Oceanside Budget Deficit Rears Its Ugly Head Again


Just when Oceanside thought its dark fiscal days were over, and that last year’s $5.8-million budget deficit was nearly erased, comes word of a new $4-million deficit in the city’s current budget.

The city that has already reduced its work force and cut police and fire services is now considering raising fees and taxes--including for business licenses, hotel-motel occupants and impounded vehicles--to help solve the latest monetary crisis.

Meanwhile, the deficit has deepened divisions on the City Council and become an issue in the campaign to oust Vice Mayor Melba Bishop from office.

Mayor Larry Bagley claims that Bishop, his chief political adversary, and her supporters on the city staff have trumped up the budget problem for political gain.


“They’ve come up with this deficit ghost to scare people,” Bagley said, arguing that the deficit is a ruse to help Bishop defend her controversial actions to balance last year’s budget by cutting fire and police services--including grounding the Police Department’s two helicopters.

But Bishop scoffed at such notions, insisting that the deficit is real and was caused largely by poor fiscal management when Bagley and his ally, Councilman Sam Williamson, were part of a previous council majority.

“I don’t have to manufacturer deficits; he (Bagley) and Sam Williamson did a good job of doing it when they had a power bloc on the council,” Bishop said.

Bishop, who leads a new majority with Council Members Nancy York and Don Rodee, is accused by recall advocates of abusing her power by usurping the authority of directly elected Mayor Bagley and by chopping the police and fire budgets. The recall vote is set for Oct. 29.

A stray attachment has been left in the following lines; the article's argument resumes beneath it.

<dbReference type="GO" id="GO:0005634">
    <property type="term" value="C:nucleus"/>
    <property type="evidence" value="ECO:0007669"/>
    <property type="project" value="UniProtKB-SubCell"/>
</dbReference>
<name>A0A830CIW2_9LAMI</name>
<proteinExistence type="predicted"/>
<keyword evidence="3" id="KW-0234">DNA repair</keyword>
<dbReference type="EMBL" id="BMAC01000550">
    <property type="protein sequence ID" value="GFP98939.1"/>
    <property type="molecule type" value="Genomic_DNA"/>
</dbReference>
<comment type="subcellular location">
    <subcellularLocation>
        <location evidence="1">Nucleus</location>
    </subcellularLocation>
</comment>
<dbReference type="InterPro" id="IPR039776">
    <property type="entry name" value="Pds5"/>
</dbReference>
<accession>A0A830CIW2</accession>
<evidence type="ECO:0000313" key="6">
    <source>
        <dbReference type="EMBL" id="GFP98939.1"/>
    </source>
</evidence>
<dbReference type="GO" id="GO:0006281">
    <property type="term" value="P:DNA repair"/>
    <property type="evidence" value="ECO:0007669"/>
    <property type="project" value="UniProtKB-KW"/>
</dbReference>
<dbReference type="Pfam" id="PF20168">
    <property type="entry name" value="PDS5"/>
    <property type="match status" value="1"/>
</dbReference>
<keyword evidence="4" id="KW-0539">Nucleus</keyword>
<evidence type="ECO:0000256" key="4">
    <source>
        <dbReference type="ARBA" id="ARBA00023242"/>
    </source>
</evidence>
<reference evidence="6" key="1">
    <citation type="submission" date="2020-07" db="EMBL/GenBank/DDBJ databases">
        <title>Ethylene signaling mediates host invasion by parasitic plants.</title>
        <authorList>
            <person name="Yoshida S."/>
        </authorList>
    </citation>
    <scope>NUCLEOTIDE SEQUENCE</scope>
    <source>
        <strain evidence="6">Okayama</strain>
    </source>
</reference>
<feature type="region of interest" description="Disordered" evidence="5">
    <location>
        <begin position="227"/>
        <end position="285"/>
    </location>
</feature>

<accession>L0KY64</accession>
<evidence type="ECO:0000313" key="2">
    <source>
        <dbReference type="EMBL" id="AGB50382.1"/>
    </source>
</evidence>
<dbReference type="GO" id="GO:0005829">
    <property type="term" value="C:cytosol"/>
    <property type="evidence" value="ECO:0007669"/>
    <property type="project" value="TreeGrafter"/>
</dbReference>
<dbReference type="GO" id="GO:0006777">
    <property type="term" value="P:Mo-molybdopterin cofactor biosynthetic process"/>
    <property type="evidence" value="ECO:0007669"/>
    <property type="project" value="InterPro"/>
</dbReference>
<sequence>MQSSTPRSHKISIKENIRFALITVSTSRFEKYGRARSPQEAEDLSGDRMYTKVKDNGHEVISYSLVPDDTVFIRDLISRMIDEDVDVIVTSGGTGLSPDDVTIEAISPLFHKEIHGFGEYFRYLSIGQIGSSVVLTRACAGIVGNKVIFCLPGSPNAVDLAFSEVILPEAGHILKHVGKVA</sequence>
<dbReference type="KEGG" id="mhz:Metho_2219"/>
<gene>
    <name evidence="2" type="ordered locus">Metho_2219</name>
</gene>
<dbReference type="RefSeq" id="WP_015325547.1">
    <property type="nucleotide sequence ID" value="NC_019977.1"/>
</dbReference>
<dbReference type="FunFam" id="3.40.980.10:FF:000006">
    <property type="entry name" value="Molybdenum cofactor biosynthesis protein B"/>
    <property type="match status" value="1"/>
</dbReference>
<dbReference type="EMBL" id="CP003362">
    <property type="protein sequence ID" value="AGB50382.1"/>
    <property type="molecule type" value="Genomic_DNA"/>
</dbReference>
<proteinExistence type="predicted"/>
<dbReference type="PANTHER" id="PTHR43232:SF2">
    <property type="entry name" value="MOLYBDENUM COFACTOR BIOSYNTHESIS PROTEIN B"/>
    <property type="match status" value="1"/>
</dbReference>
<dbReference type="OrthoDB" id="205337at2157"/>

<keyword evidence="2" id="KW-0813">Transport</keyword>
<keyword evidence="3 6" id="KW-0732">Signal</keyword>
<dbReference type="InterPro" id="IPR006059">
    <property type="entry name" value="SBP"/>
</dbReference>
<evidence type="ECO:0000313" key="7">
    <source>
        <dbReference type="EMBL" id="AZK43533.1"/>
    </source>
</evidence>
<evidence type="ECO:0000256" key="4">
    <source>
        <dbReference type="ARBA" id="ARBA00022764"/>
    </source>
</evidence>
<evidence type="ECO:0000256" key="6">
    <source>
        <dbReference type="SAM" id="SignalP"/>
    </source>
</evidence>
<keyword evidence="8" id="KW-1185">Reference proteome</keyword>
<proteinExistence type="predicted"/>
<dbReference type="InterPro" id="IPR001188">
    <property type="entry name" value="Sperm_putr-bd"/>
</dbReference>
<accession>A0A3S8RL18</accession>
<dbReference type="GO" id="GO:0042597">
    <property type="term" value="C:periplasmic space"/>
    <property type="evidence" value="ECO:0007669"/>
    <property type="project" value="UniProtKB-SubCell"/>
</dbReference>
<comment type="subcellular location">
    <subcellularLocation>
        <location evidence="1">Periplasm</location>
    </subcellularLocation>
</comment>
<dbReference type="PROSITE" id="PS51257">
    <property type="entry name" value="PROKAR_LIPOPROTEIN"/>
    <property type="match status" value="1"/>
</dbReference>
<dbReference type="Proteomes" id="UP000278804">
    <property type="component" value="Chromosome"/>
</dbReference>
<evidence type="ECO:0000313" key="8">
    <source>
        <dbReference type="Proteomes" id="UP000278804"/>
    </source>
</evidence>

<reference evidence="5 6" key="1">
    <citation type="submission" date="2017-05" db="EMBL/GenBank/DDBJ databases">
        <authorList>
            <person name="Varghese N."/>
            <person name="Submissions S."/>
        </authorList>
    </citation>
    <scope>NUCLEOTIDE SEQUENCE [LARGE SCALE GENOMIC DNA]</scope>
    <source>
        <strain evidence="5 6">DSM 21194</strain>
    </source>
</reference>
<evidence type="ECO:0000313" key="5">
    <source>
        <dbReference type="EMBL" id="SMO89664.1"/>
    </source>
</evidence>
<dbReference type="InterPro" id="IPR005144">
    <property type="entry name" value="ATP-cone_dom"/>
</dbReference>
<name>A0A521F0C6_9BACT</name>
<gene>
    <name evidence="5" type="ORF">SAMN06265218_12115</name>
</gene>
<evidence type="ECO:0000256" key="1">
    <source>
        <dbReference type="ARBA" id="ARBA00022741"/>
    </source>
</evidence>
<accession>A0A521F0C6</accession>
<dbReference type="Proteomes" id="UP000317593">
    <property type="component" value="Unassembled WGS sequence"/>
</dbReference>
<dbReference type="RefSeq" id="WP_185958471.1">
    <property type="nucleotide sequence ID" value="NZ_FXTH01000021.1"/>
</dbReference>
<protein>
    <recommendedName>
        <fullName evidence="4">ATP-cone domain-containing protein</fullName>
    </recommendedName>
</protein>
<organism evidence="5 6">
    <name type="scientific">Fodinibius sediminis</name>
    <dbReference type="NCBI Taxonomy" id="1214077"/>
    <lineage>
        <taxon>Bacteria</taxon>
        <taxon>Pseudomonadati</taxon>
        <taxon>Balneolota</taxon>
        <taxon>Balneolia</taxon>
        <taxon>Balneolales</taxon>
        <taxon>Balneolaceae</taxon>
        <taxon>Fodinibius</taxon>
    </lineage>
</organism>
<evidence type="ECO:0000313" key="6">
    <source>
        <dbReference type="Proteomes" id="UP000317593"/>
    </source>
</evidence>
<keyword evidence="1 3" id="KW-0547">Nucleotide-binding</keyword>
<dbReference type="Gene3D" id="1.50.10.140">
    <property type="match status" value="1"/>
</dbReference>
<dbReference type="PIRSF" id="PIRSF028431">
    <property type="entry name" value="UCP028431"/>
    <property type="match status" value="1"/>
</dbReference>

This latest fiscal predicament has surprised Oceanside officials, who were sighing in relief over surviving last year’s financial calamity.

In November, after initial upbeat fiscal forecasts, the city learned it faced a $5.8-million deficit caused by overspending and dwindling revenues.

The recession curtailed housing development, so the city received fewer planning, building and engineering fees. Meanwhile, the deployment of 22,000 Camp Pendleton Marines to the Persian Gulf prompted a sharp decline in retail business, which reduced the city’s sales tax revenue.

After a 12% citywide spending cut, a hiring freeze and cutbacks in the Police and Fire departments, Oceanside was heading for fiscal 1991-92 with a brighter outlook.


Sandra Schmidt, the city’s finance director, at first figured the city would start the new fiscal period, which began in July, with a $500,000 deficit to erase from its $53-million operating budget. The total budget, including capital projects, is $265 million.

After thoroughly examining the books, however, Schmidt discovered problems that now threaten to increase the deficit to $3.9 million.

Among the problems, Schmidt said, is the fact that the city hadn’t paid enough into an employee health fund, and that $1 million borrowed from one city account for a riverbank revetment project hadn’t been repaid.

“The city has deficits in the general fund and internal service funds that cannot be ignored,” Schmidt wrote in a report to the council.


City Manager John Mamaux is proposing several measures to balance the budget, including increasing the fees for business and card room licenses, a higher hotel-motel occupancy tax and charging more to retrieve impounded vehicles.

Further, he wants to help offset the deficit by shifting part of $4.2 million the city generated by refinancing its new Civic Center.

If the council approves those actions, Mamaux believes, “we’re not going to have to cut services,” which he said are “bare bones now.”

The city staff has not yet recommended how much to increase fees and taxes, but will go before the council over the next month with specific proposals.


“All that stuff is going to be done piece by piece,” city spokesman Larry Bauman said.